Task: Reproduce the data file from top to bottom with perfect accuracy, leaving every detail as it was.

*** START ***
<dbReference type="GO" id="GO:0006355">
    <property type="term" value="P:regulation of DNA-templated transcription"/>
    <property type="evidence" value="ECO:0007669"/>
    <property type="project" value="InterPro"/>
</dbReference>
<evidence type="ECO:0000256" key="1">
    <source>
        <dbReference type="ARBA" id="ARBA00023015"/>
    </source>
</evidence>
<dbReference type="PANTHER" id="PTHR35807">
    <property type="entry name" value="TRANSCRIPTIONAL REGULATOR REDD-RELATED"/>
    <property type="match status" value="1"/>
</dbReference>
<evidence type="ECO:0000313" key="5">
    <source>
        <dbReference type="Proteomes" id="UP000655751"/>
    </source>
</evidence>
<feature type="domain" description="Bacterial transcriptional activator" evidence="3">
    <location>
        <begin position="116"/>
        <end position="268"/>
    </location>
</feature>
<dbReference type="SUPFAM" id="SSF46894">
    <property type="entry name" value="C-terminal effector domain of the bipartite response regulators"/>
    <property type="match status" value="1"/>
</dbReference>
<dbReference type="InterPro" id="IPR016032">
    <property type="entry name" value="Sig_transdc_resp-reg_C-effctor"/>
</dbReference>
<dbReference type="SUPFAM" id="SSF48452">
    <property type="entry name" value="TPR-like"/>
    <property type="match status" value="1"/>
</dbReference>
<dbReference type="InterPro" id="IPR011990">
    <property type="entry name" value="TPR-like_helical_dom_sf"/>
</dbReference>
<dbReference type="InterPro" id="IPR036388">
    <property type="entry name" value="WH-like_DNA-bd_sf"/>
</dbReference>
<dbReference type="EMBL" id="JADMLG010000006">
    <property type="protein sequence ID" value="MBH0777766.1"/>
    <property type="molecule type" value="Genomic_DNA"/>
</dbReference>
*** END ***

<dbReference type="GO" id="GO:0006355">
    <property type="term" value="P:regulation of DNA-templated transcription"/>
    <property type="evidence" value="ECO:0007669"/>
    <property type="project" value="InterPro"/>
</dbReference>
<evidence type="ECO:0000256" key="1">
    <source>
        <dbReference type="ARBA" id="ARBA00023015"/>
    </source>
</evidence>
<dbReference type="PANTHER" id="PTHR35807">
    <property type="entry name" value="TRANSCRIPTIONAL REGULATOR REDD-RELATED"/>
    <property type="match status" value="1"/>
</dbReference>
<evidence type="ECO:0000313" key="5">
    <source>
        <dbReference type="Proteomes" id="UP000655751"/>
    </source>
</evidence>
<feature type="domain" description="Bacterial transcriptional activator" evidence="3">
    <location>
        <begin position="116"/>
        <end position="268"/>
    </location>
</feature>
<dbReference type="SUPFAM" id="SSF46894">
    <property type="entry name" value="C-terminal effector domain of the bipartite response regulators"/>
    <property type="match status" value="1"/>
</dbReference>
<dbReference type="InterPro" id="IPR016032">
    <property type="entry name" value="Sig_transdc_resp-reg_C-effctor"/>
</dbReference>
<dbReference type="SUPFAM" id="SSF48452">
    <property type="entry name" value="TPR-like"/>
    <property type="match status" value="1"/>
</dbReference>
<dbReference type="InterPro" id="IPR011990">
    <property type="entry name" value="TPR-like_helical_dom_sf"/>
</dbReference>
<dbReference type="InterPro" id="IPR036388">
    <property type="entry name" value="WH-like_DNA-bd_sf"/>
</dbReference>
<dbReference type="EMBL" id="JADMLG010000006">
    <property type="protein sequence ID" value="MBH0777766.1"/>
    <property type="molecule type" value="Genomic_DNA"/>
</dbReference>